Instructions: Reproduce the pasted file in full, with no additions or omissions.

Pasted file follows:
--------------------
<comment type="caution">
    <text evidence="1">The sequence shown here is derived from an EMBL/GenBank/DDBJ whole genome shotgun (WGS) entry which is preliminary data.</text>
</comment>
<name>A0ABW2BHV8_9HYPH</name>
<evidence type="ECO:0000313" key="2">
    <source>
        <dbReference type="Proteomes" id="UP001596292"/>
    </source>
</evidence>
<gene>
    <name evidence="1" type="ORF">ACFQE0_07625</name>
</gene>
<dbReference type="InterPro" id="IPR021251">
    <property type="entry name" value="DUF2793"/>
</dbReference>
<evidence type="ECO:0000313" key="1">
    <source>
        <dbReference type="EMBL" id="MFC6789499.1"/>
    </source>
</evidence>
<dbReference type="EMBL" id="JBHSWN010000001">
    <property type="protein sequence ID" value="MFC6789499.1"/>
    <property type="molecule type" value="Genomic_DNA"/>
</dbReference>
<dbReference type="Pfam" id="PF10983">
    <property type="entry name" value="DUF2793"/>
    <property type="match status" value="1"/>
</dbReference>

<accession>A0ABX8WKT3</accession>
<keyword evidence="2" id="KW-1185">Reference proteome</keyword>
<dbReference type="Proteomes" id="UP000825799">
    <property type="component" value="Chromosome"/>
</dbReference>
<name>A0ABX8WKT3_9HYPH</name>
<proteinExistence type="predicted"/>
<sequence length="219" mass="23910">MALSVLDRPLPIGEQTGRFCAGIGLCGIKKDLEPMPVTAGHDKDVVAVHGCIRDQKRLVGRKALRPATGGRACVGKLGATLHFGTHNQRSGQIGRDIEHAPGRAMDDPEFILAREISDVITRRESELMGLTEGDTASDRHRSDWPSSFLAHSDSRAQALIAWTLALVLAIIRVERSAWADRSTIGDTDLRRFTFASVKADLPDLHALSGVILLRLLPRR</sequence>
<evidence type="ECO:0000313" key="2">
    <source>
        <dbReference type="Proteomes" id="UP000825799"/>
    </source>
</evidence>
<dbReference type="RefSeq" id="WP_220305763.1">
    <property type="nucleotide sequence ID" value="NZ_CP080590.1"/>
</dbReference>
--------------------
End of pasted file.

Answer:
<comment type="caution">
    <text evidence="1">The sequence shown here is derived from an EMBL/GenBank/DDBJ whole genome shotgun (WGS) entry which is preliminary data.</text>
</comment>
<name>A0ABW2BHV8_9HYPH</name>
<evidence type="ECO:0000313" key="2">
    <source>
        <dbReference type="Proteomes" id="UP001596292"/>
    </source>
</evidence>
<gene>
    <name evidence="1" type="ORF">ACFQE0_07625</name>
</gene>
<dbReference type="InterPro" id="IPR021251">
    <property type="entry name" value="DUF2793"/>
</dbReference>
<evidence type="ECO:0000313" key="1">
    <source>
        <dbReference type="EMBL" id="MFC6789499.1"/>
    </source>
</evidence>
<dbReference type="EMBL" id="JBHSWN010000001">
    <property type="protein sequence ID" value="MFC6789499.1"/>
    <property type="molecule type" value="Genomic_DNA"/>
</dbReference>
<dbReference type="Pfam" id="PF10983">
    <property type="entry name" value="DUF2793"/>
    <property type="match status" value="1"/>
</dbReference>

<accession>A0ABX8WKT3</accession>
<keyword evidence="2" id="KW-1185">Reference proteome</keyword>
<dbReference type="Proteomes" id="UP000825799">
    <property type="component" value="Chromosome"/>
</dbReference>
<name>A0ABX8WKT3_9HYPH</name>
<proteinExistence type="predicted"/>
<sequence length="219" mass="23910">MALSVLDRPLPIGEQTGRFCAGIGLCGIKKDLEPMPVTAGHDKDVVAVHGCIRDQKRLVGRKALRPATGGRACVGKLGATLHFGTHNQRSGQIGRDIEHAPGRAMDDPEFILAREISDVITRRESELMGLTEGDTASDRHRSDWPSSFLAHSDSRAQALIAWTLALVLAIIRVERSAWADRSTIGDTDLRRFTFASVKADLPDLHALSGVILLRLLPRR</sequence>
<evidence type="ECO:0000313" key="2">
    <source>
        <dbReference type="Proteomes" id="UP000825799"/>
    </source>
</evidence>
<dbReference type="RefSeq" id="WP_220305763.1">
    <property type="nucleotide sequence ID" value="NZ_CP080590.1"/>
</dbReference>